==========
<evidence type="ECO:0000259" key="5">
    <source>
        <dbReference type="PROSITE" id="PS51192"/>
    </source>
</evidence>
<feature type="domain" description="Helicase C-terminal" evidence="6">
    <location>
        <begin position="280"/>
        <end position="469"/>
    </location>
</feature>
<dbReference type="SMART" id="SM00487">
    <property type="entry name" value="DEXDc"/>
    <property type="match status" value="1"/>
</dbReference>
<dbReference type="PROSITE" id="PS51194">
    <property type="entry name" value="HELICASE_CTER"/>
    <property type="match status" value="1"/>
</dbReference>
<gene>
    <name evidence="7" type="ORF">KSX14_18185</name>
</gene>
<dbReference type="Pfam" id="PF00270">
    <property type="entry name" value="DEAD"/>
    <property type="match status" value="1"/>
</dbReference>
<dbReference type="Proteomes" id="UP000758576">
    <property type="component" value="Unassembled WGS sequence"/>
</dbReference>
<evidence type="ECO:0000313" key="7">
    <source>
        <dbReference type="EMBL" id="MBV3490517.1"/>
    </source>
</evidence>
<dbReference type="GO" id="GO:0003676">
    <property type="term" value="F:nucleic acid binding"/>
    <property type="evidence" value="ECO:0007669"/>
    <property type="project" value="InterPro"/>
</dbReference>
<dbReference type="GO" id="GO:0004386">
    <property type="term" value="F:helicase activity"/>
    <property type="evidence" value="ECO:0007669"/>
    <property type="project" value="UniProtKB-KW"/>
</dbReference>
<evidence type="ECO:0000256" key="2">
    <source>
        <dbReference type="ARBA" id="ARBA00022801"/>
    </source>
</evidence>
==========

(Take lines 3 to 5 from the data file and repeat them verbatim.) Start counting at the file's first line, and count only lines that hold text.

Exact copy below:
        <dbReference type="PROSITE" id="PS51192"/>
    </source>
</evidence>